These are the quintessential winter mittens. I mean, look at that pastoral wintry scene! Don't you just want to see how warm that fire is inside, and lounge with a book and hot toddy by your side?
As you can see, I marked one thumb of my Winterland mittens by Wenche Roald with the year I made them.
Four sweet years of hard, relentless wear... I biked in these mittens, sweated in these mittens (thus the red bleeding into the white), stacked wood in these mittens. They didn't have that "spare me I'm handmade!" fate... they were my utility mittens. Why? Because they were just so warm (a seriously intense gauge) and such a slim fit. They didn't get in the way of anything!
However, the thumb eventually couldn't take it.
The wool I used was from a farm in Poland, dyed goodness knows when, of mostly unknown provenance! Needless to say, there was no nylon anywhere near that yarn (if you want socks and mittens to last, you need some nylon in the mix).
Luckily, I had saved leftover yarn, and it was time to make a-mends! Always do this, my friends. I'll often give away or sell the remainder of my yarn after a project BUT I always keep a small ball of each color to do repairs. Believe me, it has saved me countless times.
First I charted out what the thumb looked like and when it started decreasing. I suppose I could have re-downloaded the pattern, but lazy.
Then, I threaded one end of a circular through the right leg of every stitch in the row on one side...
...and then the other.
Then I cut off most of the top of the thumb (leaving a good record in case my chart was wrong)...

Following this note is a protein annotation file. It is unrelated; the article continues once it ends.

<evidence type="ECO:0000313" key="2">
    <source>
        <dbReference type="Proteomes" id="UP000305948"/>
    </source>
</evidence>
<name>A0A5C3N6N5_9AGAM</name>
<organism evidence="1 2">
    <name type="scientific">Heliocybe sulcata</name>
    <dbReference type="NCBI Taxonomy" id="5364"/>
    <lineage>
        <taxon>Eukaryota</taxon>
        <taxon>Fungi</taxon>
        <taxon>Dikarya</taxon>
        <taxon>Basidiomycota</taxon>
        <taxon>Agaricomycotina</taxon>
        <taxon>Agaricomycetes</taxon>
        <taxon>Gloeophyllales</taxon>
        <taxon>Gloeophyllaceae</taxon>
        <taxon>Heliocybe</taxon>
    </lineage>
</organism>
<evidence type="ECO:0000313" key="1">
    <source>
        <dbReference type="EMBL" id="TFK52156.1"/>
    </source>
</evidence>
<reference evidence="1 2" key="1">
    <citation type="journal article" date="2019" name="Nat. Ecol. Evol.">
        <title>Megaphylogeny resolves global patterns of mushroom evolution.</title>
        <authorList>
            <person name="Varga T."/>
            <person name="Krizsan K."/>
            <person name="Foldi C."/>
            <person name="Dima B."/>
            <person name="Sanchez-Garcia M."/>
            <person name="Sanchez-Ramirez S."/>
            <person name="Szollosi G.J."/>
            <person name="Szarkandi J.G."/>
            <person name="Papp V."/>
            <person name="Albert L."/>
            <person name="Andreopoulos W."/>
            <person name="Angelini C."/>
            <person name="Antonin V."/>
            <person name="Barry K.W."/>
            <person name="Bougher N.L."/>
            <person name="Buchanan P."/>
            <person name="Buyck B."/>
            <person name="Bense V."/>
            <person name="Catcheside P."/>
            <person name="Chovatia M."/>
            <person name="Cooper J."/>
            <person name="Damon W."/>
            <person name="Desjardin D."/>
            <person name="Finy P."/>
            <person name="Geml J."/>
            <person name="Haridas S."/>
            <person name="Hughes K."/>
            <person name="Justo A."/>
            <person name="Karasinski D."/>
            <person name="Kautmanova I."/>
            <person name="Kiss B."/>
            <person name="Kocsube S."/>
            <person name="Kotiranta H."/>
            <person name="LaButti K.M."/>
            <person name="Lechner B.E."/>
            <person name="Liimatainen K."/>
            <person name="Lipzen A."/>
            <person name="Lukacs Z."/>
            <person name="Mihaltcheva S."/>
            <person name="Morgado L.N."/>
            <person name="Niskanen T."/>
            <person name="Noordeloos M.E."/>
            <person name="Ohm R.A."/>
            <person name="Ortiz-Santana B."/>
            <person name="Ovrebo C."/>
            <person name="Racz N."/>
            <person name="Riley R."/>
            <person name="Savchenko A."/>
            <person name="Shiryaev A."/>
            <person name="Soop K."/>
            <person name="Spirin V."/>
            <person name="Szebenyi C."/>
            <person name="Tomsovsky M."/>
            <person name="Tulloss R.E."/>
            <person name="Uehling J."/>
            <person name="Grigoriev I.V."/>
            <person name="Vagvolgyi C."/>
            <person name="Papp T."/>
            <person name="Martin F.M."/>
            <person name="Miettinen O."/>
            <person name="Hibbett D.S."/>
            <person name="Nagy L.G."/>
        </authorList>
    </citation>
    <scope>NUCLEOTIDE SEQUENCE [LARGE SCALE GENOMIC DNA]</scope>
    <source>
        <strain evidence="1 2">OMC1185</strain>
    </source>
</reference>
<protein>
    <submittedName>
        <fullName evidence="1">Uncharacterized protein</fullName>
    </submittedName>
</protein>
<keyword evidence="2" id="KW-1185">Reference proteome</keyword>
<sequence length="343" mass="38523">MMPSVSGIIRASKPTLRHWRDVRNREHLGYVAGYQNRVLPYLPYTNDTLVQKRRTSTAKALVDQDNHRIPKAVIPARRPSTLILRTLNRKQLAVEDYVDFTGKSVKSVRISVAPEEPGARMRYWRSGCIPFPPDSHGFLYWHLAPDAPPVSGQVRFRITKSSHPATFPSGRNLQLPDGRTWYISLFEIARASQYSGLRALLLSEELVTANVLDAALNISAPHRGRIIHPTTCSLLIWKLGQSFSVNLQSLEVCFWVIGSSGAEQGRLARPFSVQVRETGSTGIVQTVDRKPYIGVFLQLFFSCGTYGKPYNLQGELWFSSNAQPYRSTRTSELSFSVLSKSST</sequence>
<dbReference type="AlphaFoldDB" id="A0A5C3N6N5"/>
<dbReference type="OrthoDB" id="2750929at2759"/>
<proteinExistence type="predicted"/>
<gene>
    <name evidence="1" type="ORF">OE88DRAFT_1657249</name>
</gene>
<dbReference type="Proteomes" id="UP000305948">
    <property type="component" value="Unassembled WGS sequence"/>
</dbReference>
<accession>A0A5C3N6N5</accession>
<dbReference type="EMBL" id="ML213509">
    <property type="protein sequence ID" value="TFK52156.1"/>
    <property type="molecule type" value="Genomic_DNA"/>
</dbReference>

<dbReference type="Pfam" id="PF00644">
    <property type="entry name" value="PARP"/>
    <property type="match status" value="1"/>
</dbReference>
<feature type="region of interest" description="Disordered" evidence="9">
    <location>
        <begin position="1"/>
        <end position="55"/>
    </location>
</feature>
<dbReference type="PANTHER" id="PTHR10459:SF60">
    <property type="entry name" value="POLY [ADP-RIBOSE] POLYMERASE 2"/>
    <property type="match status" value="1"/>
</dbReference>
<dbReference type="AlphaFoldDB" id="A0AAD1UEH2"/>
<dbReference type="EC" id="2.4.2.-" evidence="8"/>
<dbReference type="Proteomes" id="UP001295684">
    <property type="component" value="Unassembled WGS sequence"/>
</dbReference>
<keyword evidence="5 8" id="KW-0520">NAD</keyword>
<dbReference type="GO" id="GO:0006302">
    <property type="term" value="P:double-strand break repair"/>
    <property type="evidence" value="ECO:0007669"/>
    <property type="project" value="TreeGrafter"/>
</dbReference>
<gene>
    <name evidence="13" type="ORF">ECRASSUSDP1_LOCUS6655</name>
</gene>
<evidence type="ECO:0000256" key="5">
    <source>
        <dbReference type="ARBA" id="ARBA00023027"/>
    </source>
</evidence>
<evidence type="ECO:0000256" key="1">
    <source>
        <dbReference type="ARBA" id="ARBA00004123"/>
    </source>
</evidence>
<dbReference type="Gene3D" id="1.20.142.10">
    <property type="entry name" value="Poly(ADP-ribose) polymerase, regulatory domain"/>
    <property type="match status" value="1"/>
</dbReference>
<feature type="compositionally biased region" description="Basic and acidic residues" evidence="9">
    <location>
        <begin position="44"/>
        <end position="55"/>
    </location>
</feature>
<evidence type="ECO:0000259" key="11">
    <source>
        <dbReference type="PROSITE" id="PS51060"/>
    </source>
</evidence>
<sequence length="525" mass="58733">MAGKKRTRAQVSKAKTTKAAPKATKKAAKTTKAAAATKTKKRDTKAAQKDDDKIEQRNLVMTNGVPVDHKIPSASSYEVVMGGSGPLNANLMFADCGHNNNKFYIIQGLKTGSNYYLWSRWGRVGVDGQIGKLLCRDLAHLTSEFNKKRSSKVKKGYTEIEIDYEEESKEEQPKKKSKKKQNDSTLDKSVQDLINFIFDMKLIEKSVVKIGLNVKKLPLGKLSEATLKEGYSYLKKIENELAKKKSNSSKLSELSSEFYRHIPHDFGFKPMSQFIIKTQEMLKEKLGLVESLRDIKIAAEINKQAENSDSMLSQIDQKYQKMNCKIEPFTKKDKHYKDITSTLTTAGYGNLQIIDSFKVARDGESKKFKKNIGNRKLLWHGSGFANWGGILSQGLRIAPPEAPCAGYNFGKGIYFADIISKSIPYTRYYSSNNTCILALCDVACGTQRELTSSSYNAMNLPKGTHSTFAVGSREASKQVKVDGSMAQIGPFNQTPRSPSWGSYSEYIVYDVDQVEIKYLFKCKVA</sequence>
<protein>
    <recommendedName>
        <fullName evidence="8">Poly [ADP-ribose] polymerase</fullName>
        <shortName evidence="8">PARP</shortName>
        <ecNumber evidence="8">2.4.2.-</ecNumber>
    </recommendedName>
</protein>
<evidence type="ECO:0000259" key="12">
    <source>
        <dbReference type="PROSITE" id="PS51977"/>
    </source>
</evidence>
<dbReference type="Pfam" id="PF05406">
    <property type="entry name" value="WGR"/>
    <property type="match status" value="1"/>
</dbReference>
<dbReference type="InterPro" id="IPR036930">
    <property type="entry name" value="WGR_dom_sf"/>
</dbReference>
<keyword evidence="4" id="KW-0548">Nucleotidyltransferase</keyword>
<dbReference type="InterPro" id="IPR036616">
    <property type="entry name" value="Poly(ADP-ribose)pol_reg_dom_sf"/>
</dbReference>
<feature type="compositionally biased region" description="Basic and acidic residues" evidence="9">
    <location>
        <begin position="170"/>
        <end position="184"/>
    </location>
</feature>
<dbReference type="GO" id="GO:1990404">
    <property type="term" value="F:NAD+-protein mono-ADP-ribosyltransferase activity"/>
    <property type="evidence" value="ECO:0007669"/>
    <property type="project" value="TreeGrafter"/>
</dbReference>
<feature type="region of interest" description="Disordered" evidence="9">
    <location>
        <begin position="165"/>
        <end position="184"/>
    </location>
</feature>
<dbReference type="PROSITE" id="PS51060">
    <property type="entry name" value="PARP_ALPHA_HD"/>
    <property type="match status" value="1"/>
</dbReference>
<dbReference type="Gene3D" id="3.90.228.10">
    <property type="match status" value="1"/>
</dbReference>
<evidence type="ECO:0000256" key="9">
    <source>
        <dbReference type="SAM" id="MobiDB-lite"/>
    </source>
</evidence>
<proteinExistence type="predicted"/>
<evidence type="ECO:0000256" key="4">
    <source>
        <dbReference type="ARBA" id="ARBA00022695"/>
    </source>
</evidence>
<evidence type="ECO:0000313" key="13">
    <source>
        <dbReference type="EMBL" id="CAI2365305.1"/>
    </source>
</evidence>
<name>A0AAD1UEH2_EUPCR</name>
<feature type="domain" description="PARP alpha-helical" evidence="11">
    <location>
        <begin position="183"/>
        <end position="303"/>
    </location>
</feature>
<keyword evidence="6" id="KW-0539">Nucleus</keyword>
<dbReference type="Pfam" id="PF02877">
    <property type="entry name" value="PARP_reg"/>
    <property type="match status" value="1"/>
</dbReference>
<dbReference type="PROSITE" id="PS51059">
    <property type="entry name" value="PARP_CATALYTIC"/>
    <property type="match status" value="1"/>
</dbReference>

...and unraveled until I had everything cleanly on my circular, ready for using magic loop.
A bit of knitting and voilà! You can see how bright and white the new yarn is, haha. No matter, I love this reminder of what the mitten has been through, and the new life it will surely have in Maine!
See my Nicolas and Sonya In the Night mittens on Ravelry
And now for some HOUSE UPDATES! The long summer, fall.... and WINTER(?!) of our deck renovations are finished! First it was the screened porch and some of the deck. Then we realized we should just bite the bullet and do all of the deck when we installed the mudroom. That's her on the right, isn't she the sweetest thing?!
The concept was this: Install the mudroom onto the house as a no foundation/no insulation addition. Post and beam styling, open rafter ceiling, large plate glass windows, french doors and a black metal roof. Tiled flooring with a heated undermat as well. All the materials were chosen so that it could double as a sunroom in the winter, and happily, it easily reaches a delicious 72 or more on a cold sunny day.
Let's start from the inside of the house! This is the view from our hallway, which used to have boots and shoes strewn all about.
We shingled the inside of the room, like we did in the screened porch. This is a nod to the classic houses in Maine, covered in gorgeous (but a bitch to maintain) cedar shingles. We're basically pretending that the outside of our house is not vinyl siding while being inside our additions.
The ceiling is so lovely...
...the tiles are faux wood. We need to decide if we'll have a low table in front of this window, not sure if a plant would make it at night.
The French doors take up one whole wall. These will probably be difficult to open when a pile of snow dumps on the deck! But we decided to deal with it, after all there are only 3 other doors AND a window you can use to leave the house if necessary.
The deck is made of gorgeous douglas fir, a splurge. We stained it even more orange than the fir, because we really wanted to maintain it's unique shade as long as we could. (All wood grays out over time in the sun, but in different tones).
In the Spring we get to have some landscaping fun! We're pretty wiped out cash-wise, as you can imagine. Barring disasters (which of course WILL happen), the next big expense will be our closet re-design. Did you know we still have all our clothes in wardrobe moving boxes?! Can't wait for that next step!